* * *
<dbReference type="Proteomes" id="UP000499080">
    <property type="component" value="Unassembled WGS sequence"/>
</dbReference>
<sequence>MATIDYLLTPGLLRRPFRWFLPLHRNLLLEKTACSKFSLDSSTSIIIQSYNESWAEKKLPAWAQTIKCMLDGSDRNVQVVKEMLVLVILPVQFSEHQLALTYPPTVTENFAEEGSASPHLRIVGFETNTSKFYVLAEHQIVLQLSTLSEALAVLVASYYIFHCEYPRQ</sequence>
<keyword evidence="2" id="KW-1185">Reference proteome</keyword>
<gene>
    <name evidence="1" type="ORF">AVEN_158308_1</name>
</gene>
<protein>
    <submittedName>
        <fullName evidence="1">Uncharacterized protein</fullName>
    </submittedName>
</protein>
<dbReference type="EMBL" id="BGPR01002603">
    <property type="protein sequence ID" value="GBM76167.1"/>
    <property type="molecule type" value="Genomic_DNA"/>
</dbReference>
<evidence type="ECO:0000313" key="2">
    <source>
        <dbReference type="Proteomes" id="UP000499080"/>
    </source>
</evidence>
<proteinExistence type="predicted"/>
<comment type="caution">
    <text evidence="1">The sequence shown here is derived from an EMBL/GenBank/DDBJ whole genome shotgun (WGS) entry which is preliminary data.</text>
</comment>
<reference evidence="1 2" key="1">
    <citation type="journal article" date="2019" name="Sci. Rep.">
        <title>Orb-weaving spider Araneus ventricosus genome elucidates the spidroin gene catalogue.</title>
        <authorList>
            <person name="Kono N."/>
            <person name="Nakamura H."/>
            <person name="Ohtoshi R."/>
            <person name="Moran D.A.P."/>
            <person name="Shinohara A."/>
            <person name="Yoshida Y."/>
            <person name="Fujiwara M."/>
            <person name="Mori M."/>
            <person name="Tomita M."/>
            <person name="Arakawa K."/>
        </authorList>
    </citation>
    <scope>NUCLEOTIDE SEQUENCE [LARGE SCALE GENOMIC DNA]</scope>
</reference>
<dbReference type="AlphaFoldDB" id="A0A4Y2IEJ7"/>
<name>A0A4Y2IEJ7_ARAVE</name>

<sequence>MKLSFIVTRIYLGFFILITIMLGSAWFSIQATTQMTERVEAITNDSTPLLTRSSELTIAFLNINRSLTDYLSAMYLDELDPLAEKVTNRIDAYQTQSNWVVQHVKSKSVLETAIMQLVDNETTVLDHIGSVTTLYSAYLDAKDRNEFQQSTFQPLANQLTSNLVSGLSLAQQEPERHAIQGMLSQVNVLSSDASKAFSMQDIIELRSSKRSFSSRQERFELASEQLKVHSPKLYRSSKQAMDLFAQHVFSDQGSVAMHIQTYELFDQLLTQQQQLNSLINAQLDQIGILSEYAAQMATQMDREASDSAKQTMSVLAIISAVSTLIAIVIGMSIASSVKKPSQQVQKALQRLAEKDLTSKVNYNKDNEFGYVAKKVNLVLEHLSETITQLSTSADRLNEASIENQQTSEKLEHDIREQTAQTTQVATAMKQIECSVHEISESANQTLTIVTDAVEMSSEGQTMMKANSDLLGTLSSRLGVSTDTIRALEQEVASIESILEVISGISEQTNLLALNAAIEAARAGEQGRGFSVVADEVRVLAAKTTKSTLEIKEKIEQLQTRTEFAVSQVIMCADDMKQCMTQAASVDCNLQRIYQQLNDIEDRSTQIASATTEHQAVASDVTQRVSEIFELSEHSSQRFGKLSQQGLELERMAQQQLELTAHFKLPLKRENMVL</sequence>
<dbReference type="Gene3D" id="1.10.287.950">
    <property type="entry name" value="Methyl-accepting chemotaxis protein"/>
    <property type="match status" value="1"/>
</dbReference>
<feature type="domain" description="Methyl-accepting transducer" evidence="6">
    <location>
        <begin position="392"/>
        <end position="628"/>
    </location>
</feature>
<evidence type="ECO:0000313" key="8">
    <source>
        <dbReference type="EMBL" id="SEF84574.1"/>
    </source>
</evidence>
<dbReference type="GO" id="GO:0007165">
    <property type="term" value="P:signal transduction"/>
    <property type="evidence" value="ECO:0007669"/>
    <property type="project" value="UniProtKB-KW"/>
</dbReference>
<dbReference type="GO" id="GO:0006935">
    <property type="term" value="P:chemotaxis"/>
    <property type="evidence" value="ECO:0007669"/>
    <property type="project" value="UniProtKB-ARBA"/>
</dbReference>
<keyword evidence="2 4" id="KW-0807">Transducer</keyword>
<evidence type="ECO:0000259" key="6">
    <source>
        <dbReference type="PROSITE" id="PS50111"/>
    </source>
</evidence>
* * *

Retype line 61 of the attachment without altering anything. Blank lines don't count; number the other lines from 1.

    </source>